Christine KitchensAquatic Ecology Research Technician
4840 South State Street
Ann Arbor, MI 48108-9719
During my undergraduate, I worked in the Soil Science Department at North Carolina State University testing groundwater quality around NC as well as testing new technology for removing arsenic from drinking water. I then transitioned to researching harmful algal bloom ecology in graduate school, specifically understanding the abundance and vitality of overwintering populations of Microcystis in Western Lake Erie. I completed my Master’s thesis in April 2017 and now work full-time monitoring summer harmful algal blooms in Western Lake Erie and Saginaw Bay. When I’m not working at the lab, I spend my time volunteering or playing way too many games (both the tabletop and electronic variety).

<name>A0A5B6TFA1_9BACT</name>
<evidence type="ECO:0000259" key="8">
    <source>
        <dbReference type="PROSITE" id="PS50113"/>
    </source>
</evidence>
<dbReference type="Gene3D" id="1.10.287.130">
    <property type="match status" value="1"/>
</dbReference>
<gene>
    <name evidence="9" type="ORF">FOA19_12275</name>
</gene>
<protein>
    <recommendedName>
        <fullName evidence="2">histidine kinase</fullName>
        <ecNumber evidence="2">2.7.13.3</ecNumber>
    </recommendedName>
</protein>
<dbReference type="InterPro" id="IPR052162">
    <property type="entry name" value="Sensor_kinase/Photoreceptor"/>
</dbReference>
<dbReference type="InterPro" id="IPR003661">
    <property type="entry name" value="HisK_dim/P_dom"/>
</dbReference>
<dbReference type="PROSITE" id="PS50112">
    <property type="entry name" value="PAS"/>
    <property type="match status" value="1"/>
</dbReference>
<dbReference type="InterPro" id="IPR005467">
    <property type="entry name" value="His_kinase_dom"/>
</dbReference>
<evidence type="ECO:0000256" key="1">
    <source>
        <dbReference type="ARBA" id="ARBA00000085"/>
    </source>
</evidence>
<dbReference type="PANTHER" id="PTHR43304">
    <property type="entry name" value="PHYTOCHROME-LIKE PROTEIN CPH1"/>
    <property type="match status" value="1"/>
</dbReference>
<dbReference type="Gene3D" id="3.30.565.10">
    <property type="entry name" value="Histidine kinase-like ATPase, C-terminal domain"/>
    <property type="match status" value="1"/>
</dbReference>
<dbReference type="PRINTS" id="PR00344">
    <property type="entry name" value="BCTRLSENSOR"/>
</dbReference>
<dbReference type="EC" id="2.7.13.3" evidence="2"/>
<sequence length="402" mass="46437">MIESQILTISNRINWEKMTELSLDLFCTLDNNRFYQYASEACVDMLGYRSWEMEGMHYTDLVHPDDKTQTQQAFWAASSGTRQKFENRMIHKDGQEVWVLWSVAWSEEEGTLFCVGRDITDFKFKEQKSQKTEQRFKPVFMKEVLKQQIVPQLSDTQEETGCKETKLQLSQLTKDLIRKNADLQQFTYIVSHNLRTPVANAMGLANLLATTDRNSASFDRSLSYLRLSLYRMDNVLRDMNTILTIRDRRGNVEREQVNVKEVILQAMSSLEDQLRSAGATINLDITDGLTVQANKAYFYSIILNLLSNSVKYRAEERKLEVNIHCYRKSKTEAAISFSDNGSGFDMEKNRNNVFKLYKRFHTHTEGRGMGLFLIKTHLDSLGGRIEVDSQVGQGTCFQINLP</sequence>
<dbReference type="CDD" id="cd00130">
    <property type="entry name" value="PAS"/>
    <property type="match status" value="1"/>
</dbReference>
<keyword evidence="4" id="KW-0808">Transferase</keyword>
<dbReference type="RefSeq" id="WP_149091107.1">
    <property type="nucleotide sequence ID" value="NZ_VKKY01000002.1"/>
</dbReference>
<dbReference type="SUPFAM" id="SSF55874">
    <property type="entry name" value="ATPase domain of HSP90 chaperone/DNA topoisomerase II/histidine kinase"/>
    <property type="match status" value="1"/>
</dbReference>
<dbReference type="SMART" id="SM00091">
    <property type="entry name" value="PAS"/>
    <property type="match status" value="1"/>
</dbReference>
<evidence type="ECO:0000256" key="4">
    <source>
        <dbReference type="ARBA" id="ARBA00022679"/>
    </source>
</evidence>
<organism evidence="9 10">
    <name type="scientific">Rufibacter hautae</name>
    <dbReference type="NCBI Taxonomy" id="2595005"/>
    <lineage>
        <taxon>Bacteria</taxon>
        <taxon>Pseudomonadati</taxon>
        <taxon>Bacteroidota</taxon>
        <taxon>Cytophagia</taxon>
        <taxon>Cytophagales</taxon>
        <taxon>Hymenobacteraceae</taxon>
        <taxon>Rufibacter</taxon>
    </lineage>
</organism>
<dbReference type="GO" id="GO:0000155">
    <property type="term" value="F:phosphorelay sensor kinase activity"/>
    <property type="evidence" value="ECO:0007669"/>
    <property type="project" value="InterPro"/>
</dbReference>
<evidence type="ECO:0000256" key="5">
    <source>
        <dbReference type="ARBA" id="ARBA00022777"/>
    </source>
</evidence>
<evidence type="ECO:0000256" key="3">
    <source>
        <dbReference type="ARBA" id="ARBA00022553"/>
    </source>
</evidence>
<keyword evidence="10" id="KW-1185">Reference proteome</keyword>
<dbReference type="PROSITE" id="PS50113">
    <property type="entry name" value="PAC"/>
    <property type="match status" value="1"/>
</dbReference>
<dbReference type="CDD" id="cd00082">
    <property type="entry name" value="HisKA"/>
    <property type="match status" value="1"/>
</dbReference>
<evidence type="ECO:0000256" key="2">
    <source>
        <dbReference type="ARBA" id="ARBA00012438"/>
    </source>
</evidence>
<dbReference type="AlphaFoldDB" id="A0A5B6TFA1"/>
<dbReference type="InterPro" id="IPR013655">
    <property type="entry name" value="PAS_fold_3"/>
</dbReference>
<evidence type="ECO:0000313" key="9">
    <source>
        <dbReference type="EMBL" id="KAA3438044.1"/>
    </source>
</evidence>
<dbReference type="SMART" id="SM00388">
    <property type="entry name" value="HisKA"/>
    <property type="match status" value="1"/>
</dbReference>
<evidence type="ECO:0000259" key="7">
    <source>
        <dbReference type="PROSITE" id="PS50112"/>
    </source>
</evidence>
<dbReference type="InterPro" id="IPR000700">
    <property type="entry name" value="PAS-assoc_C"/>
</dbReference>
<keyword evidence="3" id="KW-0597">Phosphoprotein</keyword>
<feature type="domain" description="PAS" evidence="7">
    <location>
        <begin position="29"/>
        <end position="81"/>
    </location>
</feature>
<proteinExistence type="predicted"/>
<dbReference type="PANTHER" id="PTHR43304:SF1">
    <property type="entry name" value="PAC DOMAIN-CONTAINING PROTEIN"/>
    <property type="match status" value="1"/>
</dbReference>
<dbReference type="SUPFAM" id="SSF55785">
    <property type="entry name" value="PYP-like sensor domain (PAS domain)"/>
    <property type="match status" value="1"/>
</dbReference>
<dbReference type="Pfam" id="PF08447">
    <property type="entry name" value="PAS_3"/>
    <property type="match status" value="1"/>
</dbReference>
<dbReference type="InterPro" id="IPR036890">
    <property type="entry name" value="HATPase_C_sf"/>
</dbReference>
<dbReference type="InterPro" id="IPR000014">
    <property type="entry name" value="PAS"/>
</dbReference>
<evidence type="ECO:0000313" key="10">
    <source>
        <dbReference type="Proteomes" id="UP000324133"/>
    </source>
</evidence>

- M.S., Natural Resources and Environment, Conservation Ecology, University of Michigan, 2017
- B.S., Environmental Science, North Carolina State University, 2014
Research Interests/Area of Expertise: Harmful algal bloom ecology, water quality monitoring, nutrient cycling in freshwater, fluorescence spectrometry
Knight, C.M. Master of Science – Thesis. 2017. Establishing Spatial And Temporal Patterns In Microcystis Sediment Seed Stock Viability And Their Relationship To Subsequent Bloom Development In Western Lake Erie. (pdf)
Christine is a recent 2017 graduate from the University of Michigan School for Environment and Sustainability. She completed her graduate work with CIGLR Research Scientist Dr. Thomas Johengen. Currently, Christine works full-time with CIGLR monitoring summer harmful algal blooms in Western Lake Erie and Saginaw Bay, Lake Huron.